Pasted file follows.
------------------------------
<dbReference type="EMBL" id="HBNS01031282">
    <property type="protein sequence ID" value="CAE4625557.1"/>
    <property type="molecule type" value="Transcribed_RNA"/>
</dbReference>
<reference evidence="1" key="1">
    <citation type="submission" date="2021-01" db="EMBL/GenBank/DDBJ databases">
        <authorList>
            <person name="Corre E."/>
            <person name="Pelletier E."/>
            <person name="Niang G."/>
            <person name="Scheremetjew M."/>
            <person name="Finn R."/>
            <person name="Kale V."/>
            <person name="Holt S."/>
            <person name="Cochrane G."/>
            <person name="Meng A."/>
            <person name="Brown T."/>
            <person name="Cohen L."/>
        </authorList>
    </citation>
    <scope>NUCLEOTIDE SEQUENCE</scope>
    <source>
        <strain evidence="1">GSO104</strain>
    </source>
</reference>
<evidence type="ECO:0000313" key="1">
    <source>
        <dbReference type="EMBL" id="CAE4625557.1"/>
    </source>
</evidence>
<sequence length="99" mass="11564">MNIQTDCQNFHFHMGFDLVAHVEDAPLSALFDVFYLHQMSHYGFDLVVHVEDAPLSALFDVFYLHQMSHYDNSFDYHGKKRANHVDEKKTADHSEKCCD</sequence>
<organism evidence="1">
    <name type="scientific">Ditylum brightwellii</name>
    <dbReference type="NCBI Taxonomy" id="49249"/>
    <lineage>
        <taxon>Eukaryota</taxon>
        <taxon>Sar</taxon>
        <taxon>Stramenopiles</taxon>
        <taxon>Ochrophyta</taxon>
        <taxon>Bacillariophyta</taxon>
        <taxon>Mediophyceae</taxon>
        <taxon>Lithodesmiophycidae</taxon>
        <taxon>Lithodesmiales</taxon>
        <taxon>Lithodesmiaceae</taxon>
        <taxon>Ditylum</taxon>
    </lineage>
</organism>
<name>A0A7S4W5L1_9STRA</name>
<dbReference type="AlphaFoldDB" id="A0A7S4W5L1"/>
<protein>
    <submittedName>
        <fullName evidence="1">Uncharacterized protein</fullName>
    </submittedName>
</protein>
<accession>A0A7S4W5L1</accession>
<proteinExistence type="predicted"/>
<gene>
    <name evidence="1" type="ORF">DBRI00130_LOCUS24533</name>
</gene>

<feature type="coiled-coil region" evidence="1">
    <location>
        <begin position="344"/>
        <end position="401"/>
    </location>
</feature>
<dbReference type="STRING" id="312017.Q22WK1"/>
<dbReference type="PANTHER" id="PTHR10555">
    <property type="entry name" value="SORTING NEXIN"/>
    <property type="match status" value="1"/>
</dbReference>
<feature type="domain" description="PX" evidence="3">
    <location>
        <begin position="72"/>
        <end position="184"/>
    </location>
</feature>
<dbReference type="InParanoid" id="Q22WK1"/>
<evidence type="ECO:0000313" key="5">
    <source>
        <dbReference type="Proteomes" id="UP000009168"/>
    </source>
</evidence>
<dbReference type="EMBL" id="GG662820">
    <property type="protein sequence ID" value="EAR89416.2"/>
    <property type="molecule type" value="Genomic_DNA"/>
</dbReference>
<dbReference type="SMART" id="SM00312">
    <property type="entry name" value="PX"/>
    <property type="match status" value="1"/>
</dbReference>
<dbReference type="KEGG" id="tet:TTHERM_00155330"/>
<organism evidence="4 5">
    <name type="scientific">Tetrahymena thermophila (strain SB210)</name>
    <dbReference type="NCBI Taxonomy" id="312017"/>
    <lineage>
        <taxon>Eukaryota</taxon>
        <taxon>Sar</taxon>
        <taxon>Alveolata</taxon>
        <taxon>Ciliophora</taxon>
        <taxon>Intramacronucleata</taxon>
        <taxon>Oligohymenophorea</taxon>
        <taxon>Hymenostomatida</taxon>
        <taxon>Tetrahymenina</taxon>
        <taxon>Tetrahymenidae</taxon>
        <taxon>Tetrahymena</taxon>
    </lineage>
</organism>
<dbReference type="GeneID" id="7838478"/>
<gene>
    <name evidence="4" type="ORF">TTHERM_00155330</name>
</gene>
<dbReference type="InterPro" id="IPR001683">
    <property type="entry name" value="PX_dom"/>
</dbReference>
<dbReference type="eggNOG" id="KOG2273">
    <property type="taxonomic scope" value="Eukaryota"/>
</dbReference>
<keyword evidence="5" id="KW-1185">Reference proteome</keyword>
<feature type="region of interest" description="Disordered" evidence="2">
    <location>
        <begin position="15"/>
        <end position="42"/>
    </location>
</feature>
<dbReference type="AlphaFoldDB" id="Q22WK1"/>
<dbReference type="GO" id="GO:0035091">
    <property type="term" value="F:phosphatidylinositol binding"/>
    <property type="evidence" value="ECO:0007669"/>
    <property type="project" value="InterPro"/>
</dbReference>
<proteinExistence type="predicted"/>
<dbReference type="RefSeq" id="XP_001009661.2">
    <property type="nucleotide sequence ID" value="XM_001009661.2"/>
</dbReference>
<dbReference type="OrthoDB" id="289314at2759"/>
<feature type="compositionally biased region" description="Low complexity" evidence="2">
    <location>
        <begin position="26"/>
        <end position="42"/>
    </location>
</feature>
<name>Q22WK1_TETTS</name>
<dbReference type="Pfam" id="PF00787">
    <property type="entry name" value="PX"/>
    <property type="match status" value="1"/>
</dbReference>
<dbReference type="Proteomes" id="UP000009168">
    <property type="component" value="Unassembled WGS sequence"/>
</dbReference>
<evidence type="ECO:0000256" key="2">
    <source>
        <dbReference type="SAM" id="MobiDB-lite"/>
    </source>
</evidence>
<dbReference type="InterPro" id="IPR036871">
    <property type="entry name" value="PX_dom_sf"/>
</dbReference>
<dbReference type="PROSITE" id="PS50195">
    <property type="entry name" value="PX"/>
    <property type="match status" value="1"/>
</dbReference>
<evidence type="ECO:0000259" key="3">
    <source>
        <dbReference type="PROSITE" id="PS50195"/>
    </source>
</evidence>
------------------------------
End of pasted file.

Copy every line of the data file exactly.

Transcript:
<dbReference type="EMBL" id="HBNS01031282">
    <property type="protein sequence ID" value="CAE4625557.1"/>
    <property type="molecule type" value="Transcribed_RNA"/>
</dbReference>
<reference evidence="1" key="1">
    <citation type="submission" date="2021-01" db="EMBL/GenBank/DDBJ databases">
        <authorList>
            <person name="Corre E."/>
            <person name="Pelletier E."/>
            <person name="Niang G."/>
            <person name="Scheremetjew M."/>
            <person name="Finn R."/>
            <person name="Kale V."/>
            <person name="Holt S."/>
            <person name="Cochrane G."/>
            <person name="Meng A."/>
            <person name="Brown T."/>
            <person name="Cohen L."/>
        </authorList>
    </citation>
    <scope>NUCLEOTIDE SEQUENCE</scope>
    <source>
        <strain evidence="1">GSO104</strain>
    </source>
</reference>
<evidence type="ECO:0000313" key="1">
    <source>
        <dbReference type="EMBL" id="CAE4625557.1"/>
    </source>
</evidence>
<sequence length="99" mass="11564">MNIQTDCQNFHFHMGFDLVAHVEDAPLSALFDVFYLHQMSHYGFDLVVHVEDAPLSALFDVFYLHQMSHYDNSFDYHGKKRANHVDEKKTADHSEKCCD</sequence>
<organism evidence="1">
    <name type="scientific">Ditylum brightwellii</name>
    <dbReference type="NCBI Taxonomy" id="49249"/>
    <lineage>
        <taxon>Eukaryota</taxon>
        <taxon>Sar</taxon>
        <taxon>Stramenopiles</taxon>
        <taxon>Ochrophyta</taxon>
        <taxon>Bacillariophyta</taxon>
        <taxon>Mediophyceae</taxon>
        <taxon>Lithodesmiophycidae</taxon>
        <taxon>Lithodesmiales</taxon>
        <taxon>Lithodesmiaceae</taxon>
        <taxon>Ditylum</taxon>
    </lineage>
</organism>
<name>A0A7S4W5L1_9STRA</name>
<dbReference type="AlphaFoldDB" id="A0A7S4W5L1"/>
<protein>
    <submittedName>
        <fullName evidence="1">Uncharacterized protein</fullName>
    </submittedName>
</protein>
<accession>A0A7S4W5L1</accession>
<proteinExistence type="predicted"/>
<gene>
    <name evidence="1" type="ORF">DBRI00130_LOCUS24533</name>
</gene>

<feature type="coiled-coil region" evidence="1">
    <location>
        <begin position="344"/>
        <end position="401"/>
    </location>
</feature>
<dbReference type="STRING" id="312017.Q22WK1"/>
<dbReference type="PANTHER" id="PTHR10555">
    <property type="entry name" value="SORTING NEXIN"/>
    <property type="match status" value="1"/>
</dbReference>
<feature type="domain" description="PX" evidence="3">
    <location>
        <begin position="72"/>
        <end position="184"/>
    </location>
</feature>
<dbReference type="InParanoid" id="Q22WK1"/>
<evidence type="ECO:0000313" key="5">
    <source>
        <dbReference type="Proteomes" id="UP000009168"/>
    </source>
</evidence>
<dbReference type="EMBL" id="GG662820">
    <property type="protein sequence ID" value="EAR89416.2"/>
    <property type="molecule type" value="Genomic_DNA"/>
</dbReference>
<dbReference type="SMART" id="SM00312">
    <property type="entry name" value="PX"/>
    <property type="match status" value="1"/>
</dbReference>
<dbReference type="KEGG" id="tet:TTHERM_00155330"/>
<organism evidence="4 5">
    <name type="scientific">Tetrahymena thermophila (strain SB210)</name>
    <dbReference type="NCBI Taxonomy" id="312017"/>
    <lineage>
        <taxon>Eukaryota</taxon>
        <taxon>Sar</taxon>
        <taxon>Alveolata</taxon>
        <taxon>Ciliophora</taxon>
        <taxon>Intramacronucleata</taxon>
        <taxon>Oligohymenophorea</taxon>
        <taxon>Hymenostomatida</taxon>
        <taxon>Tetrahymenina</taxon>
        <taxon>Tetrahymenidae</taxon>
        <taxon>Tetrahymena</taxon>
    </lineage>
</organism>
<dbReference type="GeneID" id="7838478"/>
<gene>
    <name evidence="4" type="ORF">TTHERM_00155330</name>
</gene>
<dbReference type="InterPro" id="IPR001683">
    <property type="entry name" value="PX_dom"/>
</dbReference>
<dbReference type="eggNOG" id="KOG2273">
    <property type="taxonomic scope" value="Eukaryota"/>
</dbReference>
<keyword evidence="5" id="KW-1185">Reference proteome</keyword>
<feature type="region of interest" description="Disordered" evidence="2">
    <location>
        <begin position="15"/>
        <end position="42"/>
    </location>
</feature>
<dbReference type="AlphaFoldDB" id="Q22WK1"/>
<dbReference type="GO" id="GO:0035091">
    <property type="term" value="F:phosphatidylinositol binding"/>
    <property type="evidence" value="ECO:0007669"/>
    <property type="project" value="InterPro"/>
</dbReference>
<proteinExistence type="predicted"/>
<dbReference type="RefSeq" id="XP_001009661.2">
    <property type="nucleotide sequence ID" value="XM_001009661.2"/>
</dbReference>
<dbReference type="OrthoDB" id="289314at2759"/>
<feature type="compositionally biased region" description="Low complexity" evidence="2">
    <location>
        <begin position="26"/>
        <end position="42"/>
    </location>
</feature>
<name>Q22WK1_TETTS</name>
<dbReference type="Pfam" id="PF00787">
    <property type="entry name" value="PX"/>
    <property type="match status" value="1"/>
</dbReference>
<dbReference type="Proteomes" id="UP000009168">
    <property type="component" value="Unassembled WGS sequence"/>
</dbReference>
<evidence type="ECO:0000256" key="2">
    <source>
        <dbReference type="SAM" id="MobiDB-lite"/>
    </source>
</evidence>
<dbReference type="InterPro" id="IPR036871">
    <property type="entry name" value="PX_dom_sf"/>
</dbReference>
<dbReference type="PROSITE" id="PS50195">
    <property type="entry name" value="PX"/>
    <property type="match status" value="1"/>
</dbReference>
<evidence type="ECO:0000259" key="3">
    <source>
        <dbReference type="PROSITE" id="PS50195"/>
    </source>
</evidence>